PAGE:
VANCOUVER, British Columbia — Canada is deporting persons to countries where they risk being cruelly treated and tortured, Amnesty International (AI) said in a report released Oct. 13.

Titled “Protection Gap: Strengthening Canada’s compliance with international human rights obligations,” the report says AI has repeatedly reminded the Canadian government that deporting refugees to countries that employ torture violates the International Covenant on Civil and Political Rights, which Canada signed and is obligated to follow.

Noting that the government has said it has the right to deport persons to such countries in the interests of “security,” the report counters, “The appropriate response is to pursue justice through lawful investigations, charges and trial, not to breach international law and create further injustice by exposing individuals to a serious risk of torture.”

It points out that the UN Committee against Torture has told the Canadian government that international legal protection against torture applies in all cases and that the nation’s laws must reflect this.

The report also expresses concern that Canadian security agencies were involved in the arrest of four Canadian men of Syrian origin who were sent back to Syria, where they were tortured.

The most well-known case is that of Syrian-born Maher Arar. U.S. officials arrested Arar in 2002 in New York’s Kennedy Airport on his way to Canada and then flew him to Syria where he was held for a year without charges. Arar reported that Syrian prison guards tortured him and forced him to live in inhumane conditions. The three other men also say that they were tortured. Syria eventually released Arar and the three other men and allowed them to return to Canada.

“Canadian officials may have provided information that led to their [the four men’s] arrests and may have even done so with the expectation or with willful blindness to the likelihood that it would result in their arrests,” states the report. “It also appears that information provided by Canadian sources likely served as the basis for the interrogation sessions in Syria during which these individuals were subjected to torture. There are concerns that information coming out of these interrogations was then transferred back to Canada and may have been used by Canadian officials in the course of ongoing investigations of these four men and other[s].” AI makes it clear that international law forbids the use of information obtained under torture.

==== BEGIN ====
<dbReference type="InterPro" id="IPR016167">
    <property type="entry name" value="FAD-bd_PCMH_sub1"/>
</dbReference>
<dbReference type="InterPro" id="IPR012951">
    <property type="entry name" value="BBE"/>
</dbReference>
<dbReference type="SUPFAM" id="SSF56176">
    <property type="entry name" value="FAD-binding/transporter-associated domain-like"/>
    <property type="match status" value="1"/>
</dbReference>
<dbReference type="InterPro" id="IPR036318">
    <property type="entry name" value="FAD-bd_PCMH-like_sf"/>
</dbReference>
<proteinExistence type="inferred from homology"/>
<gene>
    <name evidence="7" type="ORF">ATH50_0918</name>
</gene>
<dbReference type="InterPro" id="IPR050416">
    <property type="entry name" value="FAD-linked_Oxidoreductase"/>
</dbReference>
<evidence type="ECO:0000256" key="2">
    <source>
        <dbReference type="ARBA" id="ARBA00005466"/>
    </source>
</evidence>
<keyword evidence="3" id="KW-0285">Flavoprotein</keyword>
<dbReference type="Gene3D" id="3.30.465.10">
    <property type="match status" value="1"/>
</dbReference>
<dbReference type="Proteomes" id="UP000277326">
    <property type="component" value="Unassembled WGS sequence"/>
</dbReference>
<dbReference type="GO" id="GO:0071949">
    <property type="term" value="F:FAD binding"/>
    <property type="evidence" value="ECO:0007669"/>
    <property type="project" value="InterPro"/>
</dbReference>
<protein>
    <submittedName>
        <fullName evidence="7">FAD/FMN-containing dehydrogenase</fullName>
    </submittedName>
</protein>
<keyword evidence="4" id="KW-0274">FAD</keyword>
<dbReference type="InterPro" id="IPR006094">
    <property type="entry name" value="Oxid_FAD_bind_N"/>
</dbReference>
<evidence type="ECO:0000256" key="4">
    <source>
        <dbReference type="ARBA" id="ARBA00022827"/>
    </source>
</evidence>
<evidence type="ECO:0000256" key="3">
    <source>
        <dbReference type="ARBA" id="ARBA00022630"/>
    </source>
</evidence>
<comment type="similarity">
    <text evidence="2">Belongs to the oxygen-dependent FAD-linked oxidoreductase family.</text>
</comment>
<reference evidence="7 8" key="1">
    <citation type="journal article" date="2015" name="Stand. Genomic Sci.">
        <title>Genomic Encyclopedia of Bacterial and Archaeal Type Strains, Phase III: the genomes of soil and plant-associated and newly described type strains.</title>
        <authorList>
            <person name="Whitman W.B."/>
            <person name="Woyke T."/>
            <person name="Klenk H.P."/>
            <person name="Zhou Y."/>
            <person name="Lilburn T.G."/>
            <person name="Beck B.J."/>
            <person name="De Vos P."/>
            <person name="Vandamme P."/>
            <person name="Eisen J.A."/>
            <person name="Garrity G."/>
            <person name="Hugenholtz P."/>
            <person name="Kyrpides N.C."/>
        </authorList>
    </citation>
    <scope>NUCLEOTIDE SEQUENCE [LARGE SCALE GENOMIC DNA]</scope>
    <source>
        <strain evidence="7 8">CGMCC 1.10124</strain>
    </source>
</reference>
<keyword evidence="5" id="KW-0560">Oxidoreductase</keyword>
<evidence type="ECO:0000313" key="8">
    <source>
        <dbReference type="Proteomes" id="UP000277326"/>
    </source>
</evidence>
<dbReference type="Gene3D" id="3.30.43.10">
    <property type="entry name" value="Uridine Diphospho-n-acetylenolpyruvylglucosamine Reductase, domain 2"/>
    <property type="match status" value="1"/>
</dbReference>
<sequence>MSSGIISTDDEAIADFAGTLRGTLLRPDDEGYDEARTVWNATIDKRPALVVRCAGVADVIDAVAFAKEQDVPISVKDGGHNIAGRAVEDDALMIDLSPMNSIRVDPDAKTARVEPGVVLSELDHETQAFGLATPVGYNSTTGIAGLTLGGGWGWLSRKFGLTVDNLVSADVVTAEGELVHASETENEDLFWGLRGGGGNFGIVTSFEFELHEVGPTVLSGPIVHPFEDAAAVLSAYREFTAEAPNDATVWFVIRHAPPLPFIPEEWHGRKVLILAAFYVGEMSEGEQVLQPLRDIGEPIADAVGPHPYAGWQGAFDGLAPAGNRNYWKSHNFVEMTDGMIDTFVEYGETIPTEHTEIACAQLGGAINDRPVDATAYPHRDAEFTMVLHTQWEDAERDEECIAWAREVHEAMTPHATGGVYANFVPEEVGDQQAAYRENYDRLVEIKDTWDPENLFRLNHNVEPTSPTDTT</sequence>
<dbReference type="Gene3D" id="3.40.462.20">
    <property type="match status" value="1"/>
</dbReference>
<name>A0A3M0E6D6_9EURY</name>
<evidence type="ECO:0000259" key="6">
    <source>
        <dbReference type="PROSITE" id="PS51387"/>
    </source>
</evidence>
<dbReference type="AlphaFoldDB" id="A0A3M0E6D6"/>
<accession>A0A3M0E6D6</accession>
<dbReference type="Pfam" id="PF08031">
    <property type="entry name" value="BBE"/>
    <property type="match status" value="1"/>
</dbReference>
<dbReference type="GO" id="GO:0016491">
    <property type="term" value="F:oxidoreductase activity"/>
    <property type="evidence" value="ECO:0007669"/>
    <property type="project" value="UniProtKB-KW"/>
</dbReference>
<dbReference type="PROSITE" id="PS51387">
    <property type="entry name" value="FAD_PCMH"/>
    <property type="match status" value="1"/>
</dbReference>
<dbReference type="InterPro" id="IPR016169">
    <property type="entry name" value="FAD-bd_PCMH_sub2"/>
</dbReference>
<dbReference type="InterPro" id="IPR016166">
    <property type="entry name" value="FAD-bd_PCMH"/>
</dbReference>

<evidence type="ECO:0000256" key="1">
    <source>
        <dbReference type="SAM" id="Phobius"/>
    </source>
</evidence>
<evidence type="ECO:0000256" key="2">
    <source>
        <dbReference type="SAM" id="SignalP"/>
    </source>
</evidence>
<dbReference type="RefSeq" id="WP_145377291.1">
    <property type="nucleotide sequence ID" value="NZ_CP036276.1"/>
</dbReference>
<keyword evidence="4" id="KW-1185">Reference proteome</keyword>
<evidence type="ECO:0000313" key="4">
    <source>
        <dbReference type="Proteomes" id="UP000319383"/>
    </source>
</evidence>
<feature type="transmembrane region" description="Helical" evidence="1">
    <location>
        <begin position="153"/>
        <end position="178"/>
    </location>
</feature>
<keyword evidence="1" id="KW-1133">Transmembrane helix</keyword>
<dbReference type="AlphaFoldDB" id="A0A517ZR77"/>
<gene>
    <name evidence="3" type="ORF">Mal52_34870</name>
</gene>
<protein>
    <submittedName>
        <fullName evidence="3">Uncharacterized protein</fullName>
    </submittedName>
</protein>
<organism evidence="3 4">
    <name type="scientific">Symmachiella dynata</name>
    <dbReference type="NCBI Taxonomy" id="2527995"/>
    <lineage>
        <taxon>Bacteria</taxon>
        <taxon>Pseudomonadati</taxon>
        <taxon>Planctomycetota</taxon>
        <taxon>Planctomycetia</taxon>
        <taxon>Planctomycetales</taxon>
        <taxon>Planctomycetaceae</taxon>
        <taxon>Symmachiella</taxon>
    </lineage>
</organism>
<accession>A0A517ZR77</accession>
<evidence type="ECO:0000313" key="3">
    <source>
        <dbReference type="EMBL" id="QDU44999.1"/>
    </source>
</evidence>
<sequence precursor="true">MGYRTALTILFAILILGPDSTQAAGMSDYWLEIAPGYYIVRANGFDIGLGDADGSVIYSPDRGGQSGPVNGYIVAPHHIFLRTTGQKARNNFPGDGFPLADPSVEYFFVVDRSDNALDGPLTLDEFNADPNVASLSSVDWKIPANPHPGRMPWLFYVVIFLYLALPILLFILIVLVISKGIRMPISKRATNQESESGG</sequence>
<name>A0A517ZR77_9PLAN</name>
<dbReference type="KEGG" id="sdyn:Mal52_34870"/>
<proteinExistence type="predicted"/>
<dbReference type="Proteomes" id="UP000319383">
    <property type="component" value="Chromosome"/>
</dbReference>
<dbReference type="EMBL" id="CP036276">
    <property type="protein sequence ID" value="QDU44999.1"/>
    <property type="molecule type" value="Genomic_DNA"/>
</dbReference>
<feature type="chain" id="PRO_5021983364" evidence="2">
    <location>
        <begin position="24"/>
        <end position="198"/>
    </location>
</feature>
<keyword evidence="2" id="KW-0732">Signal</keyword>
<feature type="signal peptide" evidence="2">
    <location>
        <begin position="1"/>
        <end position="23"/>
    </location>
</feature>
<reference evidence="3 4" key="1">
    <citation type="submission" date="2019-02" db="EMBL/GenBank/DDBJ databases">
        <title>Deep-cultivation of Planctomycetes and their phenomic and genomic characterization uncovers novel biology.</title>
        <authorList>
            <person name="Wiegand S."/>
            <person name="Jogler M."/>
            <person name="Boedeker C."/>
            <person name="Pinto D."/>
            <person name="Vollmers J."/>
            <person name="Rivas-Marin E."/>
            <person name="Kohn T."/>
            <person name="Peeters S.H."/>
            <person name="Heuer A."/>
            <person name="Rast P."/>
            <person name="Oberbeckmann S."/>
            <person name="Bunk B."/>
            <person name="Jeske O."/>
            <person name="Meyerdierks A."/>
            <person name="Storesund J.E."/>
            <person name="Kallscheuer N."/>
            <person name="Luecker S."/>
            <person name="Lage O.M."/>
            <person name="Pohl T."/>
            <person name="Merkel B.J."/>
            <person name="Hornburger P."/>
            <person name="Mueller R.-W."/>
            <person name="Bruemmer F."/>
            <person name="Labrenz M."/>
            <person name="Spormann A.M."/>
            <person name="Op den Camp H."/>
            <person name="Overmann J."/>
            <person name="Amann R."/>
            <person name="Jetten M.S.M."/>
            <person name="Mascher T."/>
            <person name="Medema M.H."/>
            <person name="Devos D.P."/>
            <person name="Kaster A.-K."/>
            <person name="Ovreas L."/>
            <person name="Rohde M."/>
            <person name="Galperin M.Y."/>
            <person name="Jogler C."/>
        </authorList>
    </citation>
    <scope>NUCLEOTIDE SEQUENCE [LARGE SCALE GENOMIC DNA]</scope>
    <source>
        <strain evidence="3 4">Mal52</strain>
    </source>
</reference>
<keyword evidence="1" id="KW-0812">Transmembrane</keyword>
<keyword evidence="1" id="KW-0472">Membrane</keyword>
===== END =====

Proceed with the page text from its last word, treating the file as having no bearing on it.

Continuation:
Among other things, the report also accuses the Canadian government of practicing arbitrary detention because it arrests, detains and deports non-citizens, who don’t have the right to a fair trial. Detainees do not have to be fully informed of the charges against them and have no opportunity to legally challenge their detention.

In related news, Michael Byers, research chair in global politics and international law at the University of British Columbia, charged that Canada, by allowing its military forces in Afghanistan to hand over Taliban prisoners to the U.S., is violating the Third Geneva Convention forbidding the mistreatment of prisoners. Given recent revelations of high-level U.S. approval of torture in Iraq, Guantanamo Bay and elsewhere, Canada is putting anyone they hand over to U.S. forces at risk, Byers said.

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